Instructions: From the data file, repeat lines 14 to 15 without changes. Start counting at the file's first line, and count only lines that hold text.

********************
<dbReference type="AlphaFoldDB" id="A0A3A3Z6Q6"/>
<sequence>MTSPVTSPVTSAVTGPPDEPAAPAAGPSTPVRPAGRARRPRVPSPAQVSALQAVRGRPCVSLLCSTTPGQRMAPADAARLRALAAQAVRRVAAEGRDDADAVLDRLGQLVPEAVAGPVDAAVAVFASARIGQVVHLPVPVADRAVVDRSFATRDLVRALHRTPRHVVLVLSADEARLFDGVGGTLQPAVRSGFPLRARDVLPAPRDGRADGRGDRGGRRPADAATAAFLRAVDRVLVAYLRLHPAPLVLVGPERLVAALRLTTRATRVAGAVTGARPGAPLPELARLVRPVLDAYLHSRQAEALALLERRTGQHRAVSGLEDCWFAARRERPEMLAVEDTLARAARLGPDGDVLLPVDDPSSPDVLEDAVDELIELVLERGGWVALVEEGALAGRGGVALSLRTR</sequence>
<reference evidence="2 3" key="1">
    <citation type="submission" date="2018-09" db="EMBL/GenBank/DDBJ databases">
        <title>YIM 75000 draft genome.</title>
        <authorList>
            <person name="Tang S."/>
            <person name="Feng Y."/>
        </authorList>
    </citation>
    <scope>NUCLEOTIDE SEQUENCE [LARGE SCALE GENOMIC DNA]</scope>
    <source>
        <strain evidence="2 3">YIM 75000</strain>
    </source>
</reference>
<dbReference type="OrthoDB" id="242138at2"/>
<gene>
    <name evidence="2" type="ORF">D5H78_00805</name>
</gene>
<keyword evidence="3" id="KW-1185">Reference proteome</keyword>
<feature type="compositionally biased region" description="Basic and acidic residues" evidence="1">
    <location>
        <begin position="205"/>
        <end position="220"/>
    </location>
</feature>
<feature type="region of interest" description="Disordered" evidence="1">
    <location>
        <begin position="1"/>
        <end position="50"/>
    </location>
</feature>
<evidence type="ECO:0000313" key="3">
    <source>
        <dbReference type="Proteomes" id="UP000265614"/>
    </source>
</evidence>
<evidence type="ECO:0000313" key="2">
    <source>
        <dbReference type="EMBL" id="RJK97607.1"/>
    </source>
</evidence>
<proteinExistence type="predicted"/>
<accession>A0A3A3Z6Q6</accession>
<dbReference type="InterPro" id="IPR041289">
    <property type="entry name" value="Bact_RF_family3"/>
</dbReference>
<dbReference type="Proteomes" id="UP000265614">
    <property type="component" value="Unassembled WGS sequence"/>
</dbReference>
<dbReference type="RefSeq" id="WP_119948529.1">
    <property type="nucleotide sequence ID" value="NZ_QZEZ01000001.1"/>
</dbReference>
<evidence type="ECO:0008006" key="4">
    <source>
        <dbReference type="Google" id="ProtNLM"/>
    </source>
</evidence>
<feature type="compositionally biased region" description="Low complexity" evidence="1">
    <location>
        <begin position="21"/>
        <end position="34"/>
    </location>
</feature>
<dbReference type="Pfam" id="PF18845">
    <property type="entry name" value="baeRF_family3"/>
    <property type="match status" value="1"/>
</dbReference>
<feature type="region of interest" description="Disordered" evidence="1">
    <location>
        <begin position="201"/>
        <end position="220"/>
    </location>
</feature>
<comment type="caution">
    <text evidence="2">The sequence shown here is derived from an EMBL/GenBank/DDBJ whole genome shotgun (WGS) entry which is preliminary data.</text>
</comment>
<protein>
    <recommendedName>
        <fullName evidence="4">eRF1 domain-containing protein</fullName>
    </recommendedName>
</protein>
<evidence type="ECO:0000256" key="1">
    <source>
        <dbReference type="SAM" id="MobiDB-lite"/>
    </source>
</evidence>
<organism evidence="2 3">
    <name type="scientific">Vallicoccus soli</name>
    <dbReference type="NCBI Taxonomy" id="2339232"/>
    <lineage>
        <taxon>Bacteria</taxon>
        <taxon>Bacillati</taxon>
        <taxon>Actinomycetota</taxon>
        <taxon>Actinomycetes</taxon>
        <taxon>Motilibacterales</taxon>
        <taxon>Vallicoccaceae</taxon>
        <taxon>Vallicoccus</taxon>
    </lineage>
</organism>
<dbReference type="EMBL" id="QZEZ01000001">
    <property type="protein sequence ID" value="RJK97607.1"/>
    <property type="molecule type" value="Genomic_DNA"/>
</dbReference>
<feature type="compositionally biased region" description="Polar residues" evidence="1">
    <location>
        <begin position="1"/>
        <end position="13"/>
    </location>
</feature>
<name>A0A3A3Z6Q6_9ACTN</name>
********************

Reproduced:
    </source>
</reference>